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Athens News Agency: News in English, 06-12-05
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From: The Athens News Agency at <http://www.ana.gr/>
 Cabinet approves stiffer penalties under new Traffic CodeThe government on Tuesday approved the revised traffic code introducing stiffer penalties for offenders proposed by Transport Minister Mihalis Liapis, during a meeting of the inner Cabinet chaired by Prime Minister Costas Karamanlis.
Liapis said that the aim of the new traffic code was to act as a deterrent in the hope of preventing many of the fatal accidents that put Greece at the top of the league for per capita road accident deaths in the European Union, while at the same time creating a mentality that favoured safe driving habits.
To this end, the minister noted that the fines for dangerous driving would increase but speed limits would also be slightly raised.
He pointed out that the last revision of the traffic code was carried out in 1999 and that the government's present proposals were developed by a team of experts and scientists, while they had been unveiled for public debate six months earlier.
Liapis urged MPs to intervene and voice their opinions on this major issue, one which claims hundreds of lives on Greek roadways each year, stressing that he welcomed dialogue on his proposals.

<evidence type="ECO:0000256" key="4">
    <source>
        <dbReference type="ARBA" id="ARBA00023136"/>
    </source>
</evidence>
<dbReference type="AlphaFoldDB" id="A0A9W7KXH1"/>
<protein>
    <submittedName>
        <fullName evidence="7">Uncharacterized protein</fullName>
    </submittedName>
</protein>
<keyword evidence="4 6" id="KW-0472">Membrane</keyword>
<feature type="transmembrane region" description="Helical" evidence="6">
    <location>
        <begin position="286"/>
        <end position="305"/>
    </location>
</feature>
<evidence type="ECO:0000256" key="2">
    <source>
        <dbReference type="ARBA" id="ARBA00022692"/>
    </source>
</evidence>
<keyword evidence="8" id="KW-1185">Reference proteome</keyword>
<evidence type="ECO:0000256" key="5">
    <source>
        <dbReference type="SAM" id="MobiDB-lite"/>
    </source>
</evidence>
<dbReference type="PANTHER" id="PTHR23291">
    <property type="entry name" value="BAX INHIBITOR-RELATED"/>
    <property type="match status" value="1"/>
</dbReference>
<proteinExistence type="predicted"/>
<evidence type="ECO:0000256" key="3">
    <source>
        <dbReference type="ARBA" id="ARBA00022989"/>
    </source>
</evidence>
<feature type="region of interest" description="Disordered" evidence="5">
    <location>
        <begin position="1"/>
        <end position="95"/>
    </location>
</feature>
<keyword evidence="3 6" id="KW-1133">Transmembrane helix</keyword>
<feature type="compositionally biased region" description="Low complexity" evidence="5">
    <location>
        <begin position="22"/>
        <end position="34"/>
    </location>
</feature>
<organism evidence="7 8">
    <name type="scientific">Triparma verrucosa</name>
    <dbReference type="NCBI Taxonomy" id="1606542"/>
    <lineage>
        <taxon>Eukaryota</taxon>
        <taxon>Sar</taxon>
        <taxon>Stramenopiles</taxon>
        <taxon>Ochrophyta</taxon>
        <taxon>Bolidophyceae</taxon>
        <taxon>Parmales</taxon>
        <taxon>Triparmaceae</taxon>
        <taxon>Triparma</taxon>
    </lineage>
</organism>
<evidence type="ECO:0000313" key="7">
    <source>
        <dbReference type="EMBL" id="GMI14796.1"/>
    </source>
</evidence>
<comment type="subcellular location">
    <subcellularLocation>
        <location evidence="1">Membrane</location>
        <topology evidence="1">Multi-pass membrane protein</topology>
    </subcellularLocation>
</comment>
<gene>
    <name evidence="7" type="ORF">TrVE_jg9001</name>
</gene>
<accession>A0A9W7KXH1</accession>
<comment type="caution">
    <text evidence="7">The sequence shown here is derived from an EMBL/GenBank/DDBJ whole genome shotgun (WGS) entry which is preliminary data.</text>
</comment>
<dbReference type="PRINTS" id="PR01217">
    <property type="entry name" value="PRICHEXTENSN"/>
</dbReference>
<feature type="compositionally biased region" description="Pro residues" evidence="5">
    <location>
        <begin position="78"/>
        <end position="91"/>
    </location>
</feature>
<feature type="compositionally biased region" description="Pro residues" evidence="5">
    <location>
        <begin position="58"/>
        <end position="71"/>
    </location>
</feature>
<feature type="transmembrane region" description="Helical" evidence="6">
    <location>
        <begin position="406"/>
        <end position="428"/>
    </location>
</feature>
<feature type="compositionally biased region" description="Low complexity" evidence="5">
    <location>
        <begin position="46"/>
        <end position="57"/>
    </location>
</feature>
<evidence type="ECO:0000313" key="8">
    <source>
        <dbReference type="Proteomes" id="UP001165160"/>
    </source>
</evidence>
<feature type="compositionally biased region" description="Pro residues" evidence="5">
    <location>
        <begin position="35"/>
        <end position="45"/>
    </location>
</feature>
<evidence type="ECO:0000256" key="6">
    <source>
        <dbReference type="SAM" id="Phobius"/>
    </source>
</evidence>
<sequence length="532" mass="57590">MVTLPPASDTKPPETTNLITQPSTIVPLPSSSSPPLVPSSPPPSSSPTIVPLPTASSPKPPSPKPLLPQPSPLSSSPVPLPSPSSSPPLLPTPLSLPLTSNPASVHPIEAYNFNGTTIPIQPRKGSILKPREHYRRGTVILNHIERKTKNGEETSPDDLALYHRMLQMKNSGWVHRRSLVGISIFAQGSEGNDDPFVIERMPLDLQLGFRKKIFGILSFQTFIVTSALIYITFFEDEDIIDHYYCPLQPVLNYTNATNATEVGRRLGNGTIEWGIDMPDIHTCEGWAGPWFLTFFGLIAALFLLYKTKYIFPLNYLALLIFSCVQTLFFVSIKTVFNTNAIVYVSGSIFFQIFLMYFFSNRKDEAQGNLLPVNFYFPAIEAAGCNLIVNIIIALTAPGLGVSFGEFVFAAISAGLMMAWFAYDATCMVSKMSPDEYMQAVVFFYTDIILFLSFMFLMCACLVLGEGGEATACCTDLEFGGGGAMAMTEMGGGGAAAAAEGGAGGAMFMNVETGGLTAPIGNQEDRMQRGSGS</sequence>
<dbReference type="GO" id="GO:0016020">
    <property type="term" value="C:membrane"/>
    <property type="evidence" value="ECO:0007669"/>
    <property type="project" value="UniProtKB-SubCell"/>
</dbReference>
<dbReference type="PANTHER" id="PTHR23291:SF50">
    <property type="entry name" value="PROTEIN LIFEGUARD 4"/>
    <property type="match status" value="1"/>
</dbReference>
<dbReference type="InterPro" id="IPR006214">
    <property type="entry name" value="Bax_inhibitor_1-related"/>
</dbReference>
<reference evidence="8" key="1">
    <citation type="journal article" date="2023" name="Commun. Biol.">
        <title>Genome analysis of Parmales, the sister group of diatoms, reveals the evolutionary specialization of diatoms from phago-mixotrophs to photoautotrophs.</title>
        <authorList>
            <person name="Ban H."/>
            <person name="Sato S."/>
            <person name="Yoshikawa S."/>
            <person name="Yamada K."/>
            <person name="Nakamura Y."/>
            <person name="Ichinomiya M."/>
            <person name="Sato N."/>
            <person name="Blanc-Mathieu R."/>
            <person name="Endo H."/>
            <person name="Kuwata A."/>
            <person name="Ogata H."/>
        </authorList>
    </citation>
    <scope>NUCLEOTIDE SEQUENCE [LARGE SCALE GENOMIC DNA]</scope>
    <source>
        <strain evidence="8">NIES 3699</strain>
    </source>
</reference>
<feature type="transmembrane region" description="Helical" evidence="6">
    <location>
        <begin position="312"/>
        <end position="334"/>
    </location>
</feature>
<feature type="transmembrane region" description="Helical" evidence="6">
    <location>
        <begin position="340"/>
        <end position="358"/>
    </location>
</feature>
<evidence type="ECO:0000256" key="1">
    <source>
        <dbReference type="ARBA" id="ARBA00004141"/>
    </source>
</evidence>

He also described the draft bill prepared by his ministry as a "breakthrough" and expressed hope that there would be cooperation and broader consensus with the opposition.
Responding to reporters' questions about the sharp increase in the amount of the fines, Liapis denied that this was another method of 'milking' the public to boost government coffers.
"That occurs when something is imposed on you against your will. No one obliges anyone to go through a red light, ignore right of way or to illegally traverse a guarded level crossing," Liapis pointed out.
The minister also stressed that wearing a seatbelt was obligatory and that the measure was now being extended to taxis, where passengers in the front seat will be obliged to wear a seatbelt, as well as to passengers on inter-city buses.
Asked whether the government intended to reduce high rates of VAT currently imposed on motorcycle helmets, which are treated as luxury goods for tax purposes, Liapis said that he had raised the issue with European Commissioner for transport Jacques Barrot but had not yet received any reply.
In comments on the draft bill during Tuesday's regular press briefing, government spokesman Theodoros Roussopoulos said that the traffic code was not just a legal text but also a rule for life.
He stressed that the government's goal was to protect human life more efficiently, given that Greece occupied one of the worst positions in the EU in terms of road safety.
The spokesman said the transport ministry, following dialogue with the qualified bodies, had settled on a modern framework of dealing with traffic violations, particularly those that placed human life at risk.
This included the decriminalisation of certain minor offences and misdemeanour-type violations, better collection of fines, an upgrade of the point system and a rationalisation of fines, he added.